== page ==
When former Transport Secretary Philip Hammond launched the HS2 consultation in February 2011, the Daily Telegraph were scathing about the extravagant claims in his speech. They said
“Pretty much the only thing the Transport Secretary didn’t promise was that high-speed rail would help find Shergar.”
History has repeated itself, in a new speech full of extravagant claims made by recently appointed DfT minister, Simon Burns to the “HS2 Alliance” on Monday.
He uttered the frequently made claims that HS2 was the only choice, and the usual rhetoric about transformations and the North-South divide.
But as the evening went on the claims got more bizarre. Simon Burns said
“It will help to open up access to employment opportunities and essential services like education and health for millions of people.”
This is a ridiculous claim.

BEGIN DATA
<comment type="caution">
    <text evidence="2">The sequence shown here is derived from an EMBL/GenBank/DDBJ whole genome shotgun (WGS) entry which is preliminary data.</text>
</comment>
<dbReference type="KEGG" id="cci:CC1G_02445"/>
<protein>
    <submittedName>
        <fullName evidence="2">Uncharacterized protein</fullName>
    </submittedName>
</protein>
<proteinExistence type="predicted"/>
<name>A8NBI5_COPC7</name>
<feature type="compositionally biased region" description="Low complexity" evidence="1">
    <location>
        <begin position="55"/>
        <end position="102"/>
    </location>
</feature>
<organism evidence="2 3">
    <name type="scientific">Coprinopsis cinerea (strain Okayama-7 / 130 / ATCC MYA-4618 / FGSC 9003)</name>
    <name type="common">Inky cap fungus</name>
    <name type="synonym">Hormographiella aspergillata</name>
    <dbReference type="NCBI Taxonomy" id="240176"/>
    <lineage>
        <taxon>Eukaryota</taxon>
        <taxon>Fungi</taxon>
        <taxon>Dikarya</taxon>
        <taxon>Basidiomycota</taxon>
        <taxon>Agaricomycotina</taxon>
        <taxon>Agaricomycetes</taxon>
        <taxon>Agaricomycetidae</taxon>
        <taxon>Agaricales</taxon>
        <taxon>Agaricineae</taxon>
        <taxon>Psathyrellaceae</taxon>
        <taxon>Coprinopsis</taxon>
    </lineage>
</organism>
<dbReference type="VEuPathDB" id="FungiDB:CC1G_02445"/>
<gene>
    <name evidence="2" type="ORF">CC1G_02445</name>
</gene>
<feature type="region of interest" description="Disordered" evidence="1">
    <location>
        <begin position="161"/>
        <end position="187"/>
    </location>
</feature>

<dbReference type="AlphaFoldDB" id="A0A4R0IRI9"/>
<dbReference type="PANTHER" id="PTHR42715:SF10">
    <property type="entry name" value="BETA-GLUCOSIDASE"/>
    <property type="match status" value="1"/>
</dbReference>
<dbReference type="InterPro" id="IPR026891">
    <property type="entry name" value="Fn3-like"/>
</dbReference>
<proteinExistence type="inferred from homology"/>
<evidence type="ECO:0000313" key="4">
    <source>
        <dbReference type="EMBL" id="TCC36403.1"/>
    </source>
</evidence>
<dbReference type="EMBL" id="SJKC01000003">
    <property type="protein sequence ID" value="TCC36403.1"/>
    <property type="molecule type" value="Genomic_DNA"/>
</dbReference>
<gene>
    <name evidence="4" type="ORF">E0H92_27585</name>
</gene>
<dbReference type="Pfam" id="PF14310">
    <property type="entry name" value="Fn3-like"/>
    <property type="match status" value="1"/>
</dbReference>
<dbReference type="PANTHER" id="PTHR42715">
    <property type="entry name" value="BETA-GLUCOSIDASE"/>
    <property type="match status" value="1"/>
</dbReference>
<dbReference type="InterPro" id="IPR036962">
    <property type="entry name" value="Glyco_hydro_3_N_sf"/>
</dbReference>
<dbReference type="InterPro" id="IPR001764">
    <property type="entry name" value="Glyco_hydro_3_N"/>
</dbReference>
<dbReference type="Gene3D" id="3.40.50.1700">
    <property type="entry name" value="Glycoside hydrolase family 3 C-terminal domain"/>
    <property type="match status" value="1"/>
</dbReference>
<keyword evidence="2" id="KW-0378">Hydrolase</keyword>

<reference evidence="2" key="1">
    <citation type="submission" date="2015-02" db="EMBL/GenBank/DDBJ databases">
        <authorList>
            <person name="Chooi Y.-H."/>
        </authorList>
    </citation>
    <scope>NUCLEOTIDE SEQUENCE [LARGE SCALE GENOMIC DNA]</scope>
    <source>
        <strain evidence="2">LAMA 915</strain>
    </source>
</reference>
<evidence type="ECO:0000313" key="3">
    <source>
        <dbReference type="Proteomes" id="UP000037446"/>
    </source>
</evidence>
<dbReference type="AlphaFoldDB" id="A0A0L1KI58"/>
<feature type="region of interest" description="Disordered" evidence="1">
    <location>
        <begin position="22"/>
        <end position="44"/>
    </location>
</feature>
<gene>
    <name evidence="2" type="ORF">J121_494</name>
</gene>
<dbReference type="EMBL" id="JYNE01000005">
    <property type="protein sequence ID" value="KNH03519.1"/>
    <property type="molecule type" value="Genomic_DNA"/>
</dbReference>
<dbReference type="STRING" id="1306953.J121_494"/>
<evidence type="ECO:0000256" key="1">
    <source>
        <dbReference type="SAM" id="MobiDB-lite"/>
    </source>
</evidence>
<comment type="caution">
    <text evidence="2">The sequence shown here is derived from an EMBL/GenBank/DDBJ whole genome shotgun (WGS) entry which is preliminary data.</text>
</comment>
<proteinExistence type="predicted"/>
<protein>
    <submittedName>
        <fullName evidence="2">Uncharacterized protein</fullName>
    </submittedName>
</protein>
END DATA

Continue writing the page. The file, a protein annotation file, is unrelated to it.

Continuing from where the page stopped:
Our health services are distributed across the country, close to where people live. In Britain, we can get to local doctors and local hospitals, with no need to make a long journey to the capital. For most people across the country, getting to the nearest hospital is faster than the journey to the nearest HS2 station will be.
Young people find that good quality local transport – like regular buses with low fares – are much more useful for getting to schools and colleges, to make use of the educational opportunities open to them.
It’s a real risk with HS2 that local transport spending will end up being focused on HS2 stations for the few rather getting to local hospitals and colleges for the many.
With every speech it looks like ministers in the Department for Transport are relying on increasingly tenuous excuses for building HS2.